• Application 11705-2017
  • Hearing 20-21 March 2018
  • Reasons 6 April 2018

The SDT ordered that as from 21 March 2018 except in accordance with Law Society permission (i) no solicitor should employ or remunerate the respondent in connection with his practice as a solicitor; (ii) no employee of a solicitor should employ or remunerate the respondent in connection with the solicitor’s practice; (iii) no recognised body should employ or remunerate the respondent; (iv) no manager or employee of a recognised body should employ or remunerate the respondent in connection with the business of that body; (v) no recognised body or manager or employee of such a body should permit the respondent to be a manager of the body; and (vi) no recognised body or manager or employee of such a body should permit the respondent to have an interest in the body.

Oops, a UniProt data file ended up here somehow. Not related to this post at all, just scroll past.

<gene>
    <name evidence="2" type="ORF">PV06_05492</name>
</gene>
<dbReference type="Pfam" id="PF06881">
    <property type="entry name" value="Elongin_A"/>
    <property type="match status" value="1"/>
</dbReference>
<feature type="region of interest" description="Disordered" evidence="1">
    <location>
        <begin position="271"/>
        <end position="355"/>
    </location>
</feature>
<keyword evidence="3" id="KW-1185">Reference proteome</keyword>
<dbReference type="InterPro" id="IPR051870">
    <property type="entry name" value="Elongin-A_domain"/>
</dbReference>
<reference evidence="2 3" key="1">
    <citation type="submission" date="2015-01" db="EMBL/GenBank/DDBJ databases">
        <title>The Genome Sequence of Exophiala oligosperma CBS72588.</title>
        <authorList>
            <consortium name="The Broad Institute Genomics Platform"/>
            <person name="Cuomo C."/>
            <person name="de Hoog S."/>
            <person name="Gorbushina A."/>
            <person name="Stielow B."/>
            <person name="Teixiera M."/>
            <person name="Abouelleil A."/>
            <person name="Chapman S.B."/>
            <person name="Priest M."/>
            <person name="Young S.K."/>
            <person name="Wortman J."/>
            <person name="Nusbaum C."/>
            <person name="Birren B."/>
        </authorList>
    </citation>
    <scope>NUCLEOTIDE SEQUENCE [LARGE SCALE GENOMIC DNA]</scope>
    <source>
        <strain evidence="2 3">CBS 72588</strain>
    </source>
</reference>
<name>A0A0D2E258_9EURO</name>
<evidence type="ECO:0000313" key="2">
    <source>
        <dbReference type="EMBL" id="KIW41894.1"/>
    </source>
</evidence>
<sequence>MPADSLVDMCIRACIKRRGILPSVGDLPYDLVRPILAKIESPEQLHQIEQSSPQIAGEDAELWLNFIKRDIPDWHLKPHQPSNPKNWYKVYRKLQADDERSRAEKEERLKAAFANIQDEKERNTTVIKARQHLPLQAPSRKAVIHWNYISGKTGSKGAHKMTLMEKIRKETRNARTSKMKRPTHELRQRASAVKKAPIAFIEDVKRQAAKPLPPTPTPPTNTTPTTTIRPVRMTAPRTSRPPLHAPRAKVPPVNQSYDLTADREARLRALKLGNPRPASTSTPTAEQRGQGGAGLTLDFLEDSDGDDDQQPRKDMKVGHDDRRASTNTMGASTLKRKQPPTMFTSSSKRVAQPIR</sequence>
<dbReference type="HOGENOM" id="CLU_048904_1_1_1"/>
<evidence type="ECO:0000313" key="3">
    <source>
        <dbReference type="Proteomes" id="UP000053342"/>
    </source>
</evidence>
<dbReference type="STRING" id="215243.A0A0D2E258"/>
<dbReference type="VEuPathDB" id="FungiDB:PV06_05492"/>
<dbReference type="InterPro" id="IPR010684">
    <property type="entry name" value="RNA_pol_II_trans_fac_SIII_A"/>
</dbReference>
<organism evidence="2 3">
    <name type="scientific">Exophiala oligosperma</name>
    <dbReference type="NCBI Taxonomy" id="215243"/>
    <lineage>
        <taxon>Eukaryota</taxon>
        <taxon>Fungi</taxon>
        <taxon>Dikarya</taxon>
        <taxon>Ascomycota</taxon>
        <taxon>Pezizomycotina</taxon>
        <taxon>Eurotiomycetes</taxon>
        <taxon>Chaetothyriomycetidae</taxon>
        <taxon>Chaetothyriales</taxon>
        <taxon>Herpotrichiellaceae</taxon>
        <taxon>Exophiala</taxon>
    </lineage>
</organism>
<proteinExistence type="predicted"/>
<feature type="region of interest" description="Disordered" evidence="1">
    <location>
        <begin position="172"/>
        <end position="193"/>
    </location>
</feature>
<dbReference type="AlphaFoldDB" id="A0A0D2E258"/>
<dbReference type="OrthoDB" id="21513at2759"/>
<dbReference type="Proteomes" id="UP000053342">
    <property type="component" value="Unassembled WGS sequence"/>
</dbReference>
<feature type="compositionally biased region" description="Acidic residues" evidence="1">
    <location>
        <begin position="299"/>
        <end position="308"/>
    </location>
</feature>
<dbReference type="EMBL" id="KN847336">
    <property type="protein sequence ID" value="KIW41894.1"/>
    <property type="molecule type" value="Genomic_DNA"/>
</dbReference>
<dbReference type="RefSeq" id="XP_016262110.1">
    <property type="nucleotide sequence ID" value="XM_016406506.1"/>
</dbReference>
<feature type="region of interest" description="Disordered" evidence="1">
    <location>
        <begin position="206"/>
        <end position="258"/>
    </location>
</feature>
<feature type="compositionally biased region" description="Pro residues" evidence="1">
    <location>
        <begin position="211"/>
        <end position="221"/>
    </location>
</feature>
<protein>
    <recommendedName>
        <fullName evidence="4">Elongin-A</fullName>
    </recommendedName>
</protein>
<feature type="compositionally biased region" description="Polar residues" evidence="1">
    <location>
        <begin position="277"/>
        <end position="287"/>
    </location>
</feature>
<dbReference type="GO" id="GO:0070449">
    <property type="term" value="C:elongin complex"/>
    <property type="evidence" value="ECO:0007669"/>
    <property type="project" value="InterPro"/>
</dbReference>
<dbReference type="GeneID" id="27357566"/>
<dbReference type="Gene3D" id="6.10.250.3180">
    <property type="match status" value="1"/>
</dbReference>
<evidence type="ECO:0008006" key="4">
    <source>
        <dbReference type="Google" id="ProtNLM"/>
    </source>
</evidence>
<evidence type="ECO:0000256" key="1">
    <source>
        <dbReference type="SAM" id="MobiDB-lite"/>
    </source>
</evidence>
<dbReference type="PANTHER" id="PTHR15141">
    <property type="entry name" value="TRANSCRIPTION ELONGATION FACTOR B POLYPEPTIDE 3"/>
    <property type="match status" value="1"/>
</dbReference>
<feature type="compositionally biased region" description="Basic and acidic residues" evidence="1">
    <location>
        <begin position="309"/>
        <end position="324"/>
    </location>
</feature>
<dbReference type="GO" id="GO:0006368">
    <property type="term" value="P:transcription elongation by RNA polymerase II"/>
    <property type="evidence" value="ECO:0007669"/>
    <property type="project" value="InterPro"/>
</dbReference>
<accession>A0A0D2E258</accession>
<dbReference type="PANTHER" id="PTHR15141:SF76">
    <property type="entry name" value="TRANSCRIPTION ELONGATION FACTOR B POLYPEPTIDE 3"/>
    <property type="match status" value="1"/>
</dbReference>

The respondent had procured, arranged and received (both into his personal bank account and into the account of a company of which he was the 100% shareholder)

monies which were derived from Axiom Funds and which were corrupt and improper payments from a company, LAL, owned and run by a personal friend (RH) that supplied services to Tandem XJA Limited (trading as Tandem Law) in breach of principles 2 and 6 of the SRA Principles 2011. The respondent had acted dishonestly.

The respondent had arranged for (or acquiesced in) the passing to third parties (without client consent) of confidential information belonging to Tandem clients so that the said third parties could cold-call the clients offering remortgage services in breach of principles 2 and 6. The respondent had acted recklessly.

The respondent’s conduct was motivated by financial gain for himself, to the detriment of the Axiom Fund, and was aggravated by his proven dishonesty.

The SDT was satisfied that it would be undesirable for him to be employed by a solicitor in connection with his or her practice as a solicitor without the permission of the SRA. That was necessary for the protection of the public and the reputation of the profession.

Accordingly, it was appropriate and proportionate to make a section 43 order restricting the employment of the respondent.

The respondent was ordered to pay costs of £35,000.